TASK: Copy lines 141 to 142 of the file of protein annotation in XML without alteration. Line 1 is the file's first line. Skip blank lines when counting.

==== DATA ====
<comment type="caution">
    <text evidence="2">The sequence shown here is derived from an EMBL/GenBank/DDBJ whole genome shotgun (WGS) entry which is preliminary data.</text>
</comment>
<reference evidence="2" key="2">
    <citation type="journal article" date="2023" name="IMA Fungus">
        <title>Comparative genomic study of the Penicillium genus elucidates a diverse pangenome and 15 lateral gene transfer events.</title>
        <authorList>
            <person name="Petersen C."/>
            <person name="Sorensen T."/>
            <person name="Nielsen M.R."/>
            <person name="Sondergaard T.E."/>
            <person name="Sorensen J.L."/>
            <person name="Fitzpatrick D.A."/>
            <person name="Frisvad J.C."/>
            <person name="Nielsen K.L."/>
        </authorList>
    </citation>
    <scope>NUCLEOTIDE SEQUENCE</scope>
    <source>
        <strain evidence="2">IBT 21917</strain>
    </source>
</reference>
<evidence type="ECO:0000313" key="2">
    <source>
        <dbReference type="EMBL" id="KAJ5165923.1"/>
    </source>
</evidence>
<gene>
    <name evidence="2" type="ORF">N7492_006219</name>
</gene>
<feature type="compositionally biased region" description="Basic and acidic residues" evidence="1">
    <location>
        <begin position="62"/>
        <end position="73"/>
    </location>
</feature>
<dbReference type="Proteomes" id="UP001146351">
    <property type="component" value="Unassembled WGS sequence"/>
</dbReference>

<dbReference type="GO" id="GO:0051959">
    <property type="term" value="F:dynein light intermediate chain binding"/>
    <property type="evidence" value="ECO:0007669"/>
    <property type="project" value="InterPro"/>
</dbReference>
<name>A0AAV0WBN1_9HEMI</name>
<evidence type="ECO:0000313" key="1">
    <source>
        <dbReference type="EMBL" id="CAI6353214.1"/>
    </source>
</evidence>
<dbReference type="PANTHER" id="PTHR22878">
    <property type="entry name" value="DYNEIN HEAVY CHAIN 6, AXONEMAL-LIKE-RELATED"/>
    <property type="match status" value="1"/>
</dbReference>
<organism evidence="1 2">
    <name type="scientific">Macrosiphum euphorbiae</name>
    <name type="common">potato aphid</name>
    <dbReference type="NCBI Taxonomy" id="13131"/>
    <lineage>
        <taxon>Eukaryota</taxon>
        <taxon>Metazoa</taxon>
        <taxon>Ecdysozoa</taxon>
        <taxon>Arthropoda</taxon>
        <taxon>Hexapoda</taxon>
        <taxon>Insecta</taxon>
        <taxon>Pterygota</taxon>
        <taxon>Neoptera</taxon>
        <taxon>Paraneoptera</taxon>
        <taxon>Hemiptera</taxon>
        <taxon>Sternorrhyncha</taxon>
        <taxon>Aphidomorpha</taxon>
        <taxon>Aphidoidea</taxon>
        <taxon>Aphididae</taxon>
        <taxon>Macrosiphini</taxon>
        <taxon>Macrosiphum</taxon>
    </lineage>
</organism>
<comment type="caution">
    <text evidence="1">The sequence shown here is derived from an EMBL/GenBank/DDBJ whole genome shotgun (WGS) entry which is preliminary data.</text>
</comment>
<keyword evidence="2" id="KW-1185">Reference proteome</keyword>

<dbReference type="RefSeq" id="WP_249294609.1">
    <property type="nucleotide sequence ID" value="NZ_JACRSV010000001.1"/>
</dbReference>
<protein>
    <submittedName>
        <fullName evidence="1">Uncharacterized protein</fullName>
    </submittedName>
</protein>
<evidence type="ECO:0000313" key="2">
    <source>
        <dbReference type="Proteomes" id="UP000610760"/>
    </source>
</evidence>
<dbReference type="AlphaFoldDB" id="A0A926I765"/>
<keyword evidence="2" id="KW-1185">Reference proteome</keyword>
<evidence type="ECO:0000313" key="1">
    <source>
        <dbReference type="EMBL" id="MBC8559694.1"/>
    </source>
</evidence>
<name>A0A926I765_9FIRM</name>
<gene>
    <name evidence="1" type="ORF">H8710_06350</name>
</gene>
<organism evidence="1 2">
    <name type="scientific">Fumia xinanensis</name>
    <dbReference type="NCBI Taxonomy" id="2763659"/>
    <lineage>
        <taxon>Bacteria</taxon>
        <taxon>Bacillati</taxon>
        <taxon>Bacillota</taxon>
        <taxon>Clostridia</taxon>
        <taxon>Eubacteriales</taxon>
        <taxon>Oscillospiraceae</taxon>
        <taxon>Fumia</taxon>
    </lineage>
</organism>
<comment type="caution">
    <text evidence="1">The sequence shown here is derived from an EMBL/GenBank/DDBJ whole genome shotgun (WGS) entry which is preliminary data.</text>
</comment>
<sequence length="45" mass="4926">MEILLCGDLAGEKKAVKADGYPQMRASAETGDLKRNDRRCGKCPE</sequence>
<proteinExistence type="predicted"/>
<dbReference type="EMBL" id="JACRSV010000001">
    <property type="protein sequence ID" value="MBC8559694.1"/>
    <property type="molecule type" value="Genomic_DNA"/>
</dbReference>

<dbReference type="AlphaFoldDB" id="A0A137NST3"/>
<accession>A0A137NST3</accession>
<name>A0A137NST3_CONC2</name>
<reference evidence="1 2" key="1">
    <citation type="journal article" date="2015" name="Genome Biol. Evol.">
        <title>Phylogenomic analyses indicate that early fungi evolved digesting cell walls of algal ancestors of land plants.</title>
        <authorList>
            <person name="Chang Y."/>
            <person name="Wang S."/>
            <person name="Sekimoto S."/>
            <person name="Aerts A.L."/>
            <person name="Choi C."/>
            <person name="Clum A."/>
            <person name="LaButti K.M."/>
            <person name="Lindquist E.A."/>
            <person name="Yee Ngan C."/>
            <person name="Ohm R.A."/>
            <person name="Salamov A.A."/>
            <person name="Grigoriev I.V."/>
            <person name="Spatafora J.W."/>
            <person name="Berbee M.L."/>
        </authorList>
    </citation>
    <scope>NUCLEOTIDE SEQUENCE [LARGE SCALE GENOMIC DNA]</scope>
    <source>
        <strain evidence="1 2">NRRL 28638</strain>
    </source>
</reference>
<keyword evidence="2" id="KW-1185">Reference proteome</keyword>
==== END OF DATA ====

            <person name="LaButti K.M."/>
            <person name="Lindquist E.A."/>